Welcome to the University of Oregon, where a Nike designer’s feverish, drug-induced night terrors become the school’s football uniforms every two-to-four years. Only in Eugene will a press conference to trot out new football unis be big news. Well, here they are — I hope you’re wearing the sunglasses we’ve provided for this post.
My favorite part of the school’s press release is right here: “[The uniforms have] improved ergonomics and ventilation characteristics, and feature laminate numbering that does not soak up any moisture and has an 85-percent weight differential compared to traditional tackle twill.”
So they’ve got that going for them.
More press release goodness:
Nike designers have made advancements from Oregon’s last update in 2006, which featured uniforms that were more durable and 28-percent lighter than the previous generation. Laminate anti-abrasion shoulder reinforcement, in the form of wings, takes the place of “diamond plate” on the current jersey, a 200-percent savings in weight differential between materials. A lighter weight fabric has also been introduced for non-critical panels, trimming the weight from 7.46 ounces down to 5.5 as 75-percent of the panels from last year’s jersey have been replaced.
Additional improvements include titanium d-rings on belts and the integration of Nike Pro Combat pads, eliminating pocket bags and structures that accommodate various aftermarket pads. The benefit of the latter is streamlined pads and added protection. Total weight savings over the previous model is estimated at 25 percent.
Here’s one of the helmets. If you stare at it and relax your eyes you can see a clipper ship.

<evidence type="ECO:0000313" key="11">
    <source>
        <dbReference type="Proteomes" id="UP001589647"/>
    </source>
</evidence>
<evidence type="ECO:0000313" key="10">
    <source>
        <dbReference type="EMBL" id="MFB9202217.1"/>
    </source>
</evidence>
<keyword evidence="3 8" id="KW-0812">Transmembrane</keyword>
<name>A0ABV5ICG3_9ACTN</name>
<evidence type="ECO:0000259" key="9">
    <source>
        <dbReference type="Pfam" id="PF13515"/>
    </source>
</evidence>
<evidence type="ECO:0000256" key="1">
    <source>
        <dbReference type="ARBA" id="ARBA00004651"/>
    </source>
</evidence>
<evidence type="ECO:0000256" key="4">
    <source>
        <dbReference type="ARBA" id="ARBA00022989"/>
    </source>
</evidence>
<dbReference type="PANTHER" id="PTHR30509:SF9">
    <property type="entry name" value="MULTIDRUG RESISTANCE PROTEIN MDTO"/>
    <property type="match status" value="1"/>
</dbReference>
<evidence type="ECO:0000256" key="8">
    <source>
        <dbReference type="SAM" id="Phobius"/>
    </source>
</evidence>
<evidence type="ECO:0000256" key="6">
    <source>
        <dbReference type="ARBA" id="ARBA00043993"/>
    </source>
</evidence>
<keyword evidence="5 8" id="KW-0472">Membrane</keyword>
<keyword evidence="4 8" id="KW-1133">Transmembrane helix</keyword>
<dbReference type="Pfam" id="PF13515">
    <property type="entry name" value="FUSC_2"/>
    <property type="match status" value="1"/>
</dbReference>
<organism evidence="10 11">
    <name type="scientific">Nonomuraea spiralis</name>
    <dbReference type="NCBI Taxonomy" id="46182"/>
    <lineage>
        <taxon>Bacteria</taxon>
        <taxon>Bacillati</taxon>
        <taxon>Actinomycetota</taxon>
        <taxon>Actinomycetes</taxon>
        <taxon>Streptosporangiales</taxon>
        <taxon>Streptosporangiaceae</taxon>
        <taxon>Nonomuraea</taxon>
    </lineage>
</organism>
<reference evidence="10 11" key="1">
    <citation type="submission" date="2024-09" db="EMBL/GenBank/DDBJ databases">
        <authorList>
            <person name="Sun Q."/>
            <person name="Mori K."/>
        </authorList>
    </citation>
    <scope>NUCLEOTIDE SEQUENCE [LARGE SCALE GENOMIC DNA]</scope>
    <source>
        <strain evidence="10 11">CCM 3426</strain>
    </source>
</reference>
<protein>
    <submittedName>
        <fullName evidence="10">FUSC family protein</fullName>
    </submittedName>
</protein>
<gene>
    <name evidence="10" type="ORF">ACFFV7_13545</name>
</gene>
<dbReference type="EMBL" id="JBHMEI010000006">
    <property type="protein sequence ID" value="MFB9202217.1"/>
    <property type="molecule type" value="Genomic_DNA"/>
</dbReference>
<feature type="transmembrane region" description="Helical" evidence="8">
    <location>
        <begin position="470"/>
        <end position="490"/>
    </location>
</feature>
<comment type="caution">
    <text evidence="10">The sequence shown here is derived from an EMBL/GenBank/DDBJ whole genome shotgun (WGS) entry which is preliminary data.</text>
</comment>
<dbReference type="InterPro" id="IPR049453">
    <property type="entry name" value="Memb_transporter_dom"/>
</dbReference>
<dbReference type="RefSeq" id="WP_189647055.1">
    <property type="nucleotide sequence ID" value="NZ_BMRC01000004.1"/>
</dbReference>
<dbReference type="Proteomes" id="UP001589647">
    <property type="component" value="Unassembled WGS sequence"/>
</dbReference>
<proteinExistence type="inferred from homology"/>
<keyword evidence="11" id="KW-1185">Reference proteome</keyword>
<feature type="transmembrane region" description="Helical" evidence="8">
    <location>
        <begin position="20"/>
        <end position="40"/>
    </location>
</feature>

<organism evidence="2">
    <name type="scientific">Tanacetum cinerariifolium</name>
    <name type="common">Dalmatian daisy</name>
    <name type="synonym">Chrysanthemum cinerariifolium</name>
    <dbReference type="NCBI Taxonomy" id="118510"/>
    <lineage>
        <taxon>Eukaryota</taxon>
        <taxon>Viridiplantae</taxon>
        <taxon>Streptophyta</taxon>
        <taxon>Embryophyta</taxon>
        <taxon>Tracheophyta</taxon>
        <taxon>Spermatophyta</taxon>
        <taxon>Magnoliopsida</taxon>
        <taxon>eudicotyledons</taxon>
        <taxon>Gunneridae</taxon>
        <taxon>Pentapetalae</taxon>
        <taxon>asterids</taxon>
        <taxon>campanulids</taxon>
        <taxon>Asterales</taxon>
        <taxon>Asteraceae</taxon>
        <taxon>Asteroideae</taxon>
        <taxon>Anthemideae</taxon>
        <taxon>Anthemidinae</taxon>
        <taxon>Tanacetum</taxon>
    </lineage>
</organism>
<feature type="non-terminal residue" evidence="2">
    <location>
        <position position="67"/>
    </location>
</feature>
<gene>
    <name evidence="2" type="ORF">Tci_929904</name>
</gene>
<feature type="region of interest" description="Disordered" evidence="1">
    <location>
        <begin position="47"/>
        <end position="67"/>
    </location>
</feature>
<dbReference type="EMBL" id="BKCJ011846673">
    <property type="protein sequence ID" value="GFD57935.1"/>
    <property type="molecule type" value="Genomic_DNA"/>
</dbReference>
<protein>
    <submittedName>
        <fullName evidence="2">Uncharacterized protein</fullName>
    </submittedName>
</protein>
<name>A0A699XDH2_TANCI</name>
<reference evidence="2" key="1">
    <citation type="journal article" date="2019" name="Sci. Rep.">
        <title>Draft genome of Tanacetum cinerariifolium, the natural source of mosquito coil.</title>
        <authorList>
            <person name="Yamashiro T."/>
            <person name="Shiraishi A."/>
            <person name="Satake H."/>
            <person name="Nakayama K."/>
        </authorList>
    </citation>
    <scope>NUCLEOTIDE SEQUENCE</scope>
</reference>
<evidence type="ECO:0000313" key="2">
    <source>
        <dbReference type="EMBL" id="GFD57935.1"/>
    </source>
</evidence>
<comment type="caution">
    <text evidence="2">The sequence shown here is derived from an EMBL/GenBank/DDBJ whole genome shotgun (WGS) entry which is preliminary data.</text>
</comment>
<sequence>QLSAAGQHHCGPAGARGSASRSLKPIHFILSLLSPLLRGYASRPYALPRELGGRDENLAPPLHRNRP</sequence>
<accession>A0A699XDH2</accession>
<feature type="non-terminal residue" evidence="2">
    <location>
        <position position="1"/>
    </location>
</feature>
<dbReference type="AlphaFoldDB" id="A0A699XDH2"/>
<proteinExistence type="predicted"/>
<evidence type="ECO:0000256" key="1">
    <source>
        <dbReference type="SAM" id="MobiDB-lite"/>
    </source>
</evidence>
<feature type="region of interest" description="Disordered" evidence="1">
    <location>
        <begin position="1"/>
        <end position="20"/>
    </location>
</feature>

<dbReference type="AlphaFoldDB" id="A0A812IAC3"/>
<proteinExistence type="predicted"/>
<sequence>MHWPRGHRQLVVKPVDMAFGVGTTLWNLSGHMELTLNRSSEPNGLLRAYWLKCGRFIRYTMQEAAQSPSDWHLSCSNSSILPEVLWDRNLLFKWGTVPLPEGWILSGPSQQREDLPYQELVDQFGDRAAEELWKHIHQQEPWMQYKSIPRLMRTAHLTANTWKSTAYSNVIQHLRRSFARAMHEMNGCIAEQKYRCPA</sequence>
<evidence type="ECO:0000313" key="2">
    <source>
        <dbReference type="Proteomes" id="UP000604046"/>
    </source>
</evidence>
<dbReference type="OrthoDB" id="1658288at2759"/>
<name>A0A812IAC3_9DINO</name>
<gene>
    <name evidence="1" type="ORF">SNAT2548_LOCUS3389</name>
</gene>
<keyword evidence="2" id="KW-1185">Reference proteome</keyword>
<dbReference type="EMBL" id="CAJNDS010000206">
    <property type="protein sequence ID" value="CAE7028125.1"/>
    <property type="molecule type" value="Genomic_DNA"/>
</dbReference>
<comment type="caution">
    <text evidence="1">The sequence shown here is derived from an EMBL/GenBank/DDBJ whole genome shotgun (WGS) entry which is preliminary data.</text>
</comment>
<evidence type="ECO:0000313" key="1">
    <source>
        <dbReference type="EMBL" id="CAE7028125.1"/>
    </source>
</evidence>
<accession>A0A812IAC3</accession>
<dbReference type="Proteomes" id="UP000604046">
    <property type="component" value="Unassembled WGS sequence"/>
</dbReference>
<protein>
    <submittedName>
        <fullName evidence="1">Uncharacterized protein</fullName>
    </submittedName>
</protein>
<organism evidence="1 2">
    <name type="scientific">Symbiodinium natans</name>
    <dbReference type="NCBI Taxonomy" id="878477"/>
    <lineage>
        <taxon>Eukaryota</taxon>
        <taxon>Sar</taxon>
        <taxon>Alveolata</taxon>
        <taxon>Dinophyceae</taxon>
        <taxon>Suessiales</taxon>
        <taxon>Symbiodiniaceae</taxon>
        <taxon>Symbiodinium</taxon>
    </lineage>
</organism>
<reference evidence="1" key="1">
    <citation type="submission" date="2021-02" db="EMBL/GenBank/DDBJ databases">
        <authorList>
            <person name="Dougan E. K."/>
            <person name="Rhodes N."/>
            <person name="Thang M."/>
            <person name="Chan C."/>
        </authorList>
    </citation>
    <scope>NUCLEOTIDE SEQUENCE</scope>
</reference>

UNIWATCH BLOG has further analysis:
Would it be nice if they stuck to one helmet? Yes. Is it nuts for any team to have two different white jerseys? Yes. Did I crack up during the press conference when Nike’s Todd Van Horne boasted that the little D-rings on the belt are now made of titanium and are therefore 50% lighter? Yes. Is the center stripe on the texture-patterned helmet totally silly? Yes, yes, yes, yes, yes.
But let’s count the positives:
• The wings are a huge improvement over the diamondplate. In fact, if the wings had been used back in the 1940s by the Eagles or any other bird-named team, we’d all think it was a classic design and wish someone would resurrect it.
• No more yellow helmet.
• No more yellow pants.
• No more vertical “Oregon” wordmark on the thighs.
• Number font has been improved (although it still has a long way to go).
Actually it’s all an improvement over this. So don’t bother me with this again until Oregon comes up with the first 3D uniform, and begin playing their home games in the IMAX format.